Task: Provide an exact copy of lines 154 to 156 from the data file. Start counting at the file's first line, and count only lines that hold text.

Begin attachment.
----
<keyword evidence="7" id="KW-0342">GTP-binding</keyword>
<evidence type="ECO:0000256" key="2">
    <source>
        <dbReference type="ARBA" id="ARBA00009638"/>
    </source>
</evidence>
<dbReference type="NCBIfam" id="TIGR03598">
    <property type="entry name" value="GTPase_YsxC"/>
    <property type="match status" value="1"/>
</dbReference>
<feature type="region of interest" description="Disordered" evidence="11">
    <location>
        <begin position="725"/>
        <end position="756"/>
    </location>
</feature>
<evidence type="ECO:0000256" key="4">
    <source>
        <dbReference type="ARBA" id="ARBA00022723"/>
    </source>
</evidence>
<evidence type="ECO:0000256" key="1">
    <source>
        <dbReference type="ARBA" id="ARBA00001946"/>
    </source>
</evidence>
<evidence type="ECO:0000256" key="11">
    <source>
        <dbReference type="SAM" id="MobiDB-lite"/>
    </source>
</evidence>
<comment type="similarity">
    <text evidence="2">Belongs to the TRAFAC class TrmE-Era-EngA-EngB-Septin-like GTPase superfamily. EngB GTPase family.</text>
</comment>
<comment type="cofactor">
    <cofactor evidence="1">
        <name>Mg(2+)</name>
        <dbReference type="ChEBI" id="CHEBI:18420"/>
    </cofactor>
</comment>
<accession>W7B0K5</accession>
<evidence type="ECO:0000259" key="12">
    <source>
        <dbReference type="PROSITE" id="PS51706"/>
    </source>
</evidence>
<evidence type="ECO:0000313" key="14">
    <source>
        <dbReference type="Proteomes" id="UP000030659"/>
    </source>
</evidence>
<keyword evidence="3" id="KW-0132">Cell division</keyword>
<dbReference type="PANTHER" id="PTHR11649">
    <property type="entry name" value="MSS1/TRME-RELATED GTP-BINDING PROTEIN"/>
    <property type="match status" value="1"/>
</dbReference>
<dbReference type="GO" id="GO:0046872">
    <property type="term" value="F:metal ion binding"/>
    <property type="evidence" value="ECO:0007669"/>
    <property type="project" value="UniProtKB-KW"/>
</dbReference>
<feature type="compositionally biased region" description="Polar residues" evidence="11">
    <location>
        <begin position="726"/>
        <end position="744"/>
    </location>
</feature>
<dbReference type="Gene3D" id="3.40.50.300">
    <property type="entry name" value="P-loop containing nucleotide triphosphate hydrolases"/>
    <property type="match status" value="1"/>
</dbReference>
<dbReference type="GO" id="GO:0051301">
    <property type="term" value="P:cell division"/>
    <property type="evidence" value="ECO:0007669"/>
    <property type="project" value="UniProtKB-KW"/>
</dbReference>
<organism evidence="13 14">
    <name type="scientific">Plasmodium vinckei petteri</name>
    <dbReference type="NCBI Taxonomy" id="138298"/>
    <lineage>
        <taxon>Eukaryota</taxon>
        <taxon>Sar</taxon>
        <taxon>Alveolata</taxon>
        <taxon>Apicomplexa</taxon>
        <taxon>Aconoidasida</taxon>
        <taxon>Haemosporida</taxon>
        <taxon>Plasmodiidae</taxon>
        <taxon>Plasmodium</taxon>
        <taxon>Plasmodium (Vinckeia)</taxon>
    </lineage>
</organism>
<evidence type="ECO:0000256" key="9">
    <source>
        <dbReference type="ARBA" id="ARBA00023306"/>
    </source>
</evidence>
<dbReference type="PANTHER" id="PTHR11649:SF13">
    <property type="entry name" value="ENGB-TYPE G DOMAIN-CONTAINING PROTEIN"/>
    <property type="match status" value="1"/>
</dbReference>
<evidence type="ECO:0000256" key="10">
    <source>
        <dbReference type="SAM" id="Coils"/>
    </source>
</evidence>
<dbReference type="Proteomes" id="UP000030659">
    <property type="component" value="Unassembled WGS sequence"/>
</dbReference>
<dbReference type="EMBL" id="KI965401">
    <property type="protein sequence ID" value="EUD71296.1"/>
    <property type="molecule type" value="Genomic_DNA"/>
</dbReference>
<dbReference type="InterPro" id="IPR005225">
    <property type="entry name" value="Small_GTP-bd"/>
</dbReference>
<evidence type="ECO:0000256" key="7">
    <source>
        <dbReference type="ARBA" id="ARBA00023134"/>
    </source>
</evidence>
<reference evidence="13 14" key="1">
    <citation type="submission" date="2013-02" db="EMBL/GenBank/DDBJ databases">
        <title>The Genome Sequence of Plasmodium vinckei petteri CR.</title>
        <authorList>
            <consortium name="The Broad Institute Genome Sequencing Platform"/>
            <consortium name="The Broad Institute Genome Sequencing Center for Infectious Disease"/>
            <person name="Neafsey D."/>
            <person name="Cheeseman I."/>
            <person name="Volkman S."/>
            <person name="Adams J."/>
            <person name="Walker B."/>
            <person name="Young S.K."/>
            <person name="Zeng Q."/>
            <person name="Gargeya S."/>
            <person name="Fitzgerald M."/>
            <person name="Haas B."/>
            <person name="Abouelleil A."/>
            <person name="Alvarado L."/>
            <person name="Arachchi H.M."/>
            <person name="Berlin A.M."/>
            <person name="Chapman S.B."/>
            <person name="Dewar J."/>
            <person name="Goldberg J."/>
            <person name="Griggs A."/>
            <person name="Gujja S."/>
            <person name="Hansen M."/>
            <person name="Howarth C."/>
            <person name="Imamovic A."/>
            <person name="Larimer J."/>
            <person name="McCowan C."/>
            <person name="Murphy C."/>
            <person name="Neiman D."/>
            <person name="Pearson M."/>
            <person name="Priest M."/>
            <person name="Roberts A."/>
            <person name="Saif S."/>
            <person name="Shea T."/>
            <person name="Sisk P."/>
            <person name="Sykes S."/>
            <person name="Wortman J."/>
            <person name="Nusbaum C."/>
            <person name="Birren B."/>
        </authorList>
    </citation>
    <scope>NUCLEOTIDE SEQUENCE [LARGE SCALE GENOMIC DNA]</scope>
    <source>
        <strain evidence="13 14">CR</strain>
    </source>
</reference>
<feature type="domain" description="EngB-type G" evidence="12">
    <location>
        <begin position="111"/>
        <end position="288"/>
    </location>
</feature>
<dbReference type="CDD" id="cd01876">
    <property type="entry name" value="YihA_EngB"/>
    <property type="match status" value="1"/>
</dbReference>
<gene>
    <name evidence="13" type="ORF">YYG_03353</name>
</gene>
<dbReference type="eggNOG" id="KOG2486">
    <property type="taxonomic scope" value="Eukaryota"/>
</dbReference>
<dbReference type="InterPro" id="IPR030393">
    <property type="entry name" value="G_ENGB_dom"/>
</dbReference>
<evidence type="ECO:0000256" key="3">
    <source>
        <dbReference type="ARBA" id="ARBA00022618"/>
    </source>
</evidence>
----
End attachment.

            <person name="Priest M."/>
            <person name="Roberts A."/>
            <person name="Saif S."/>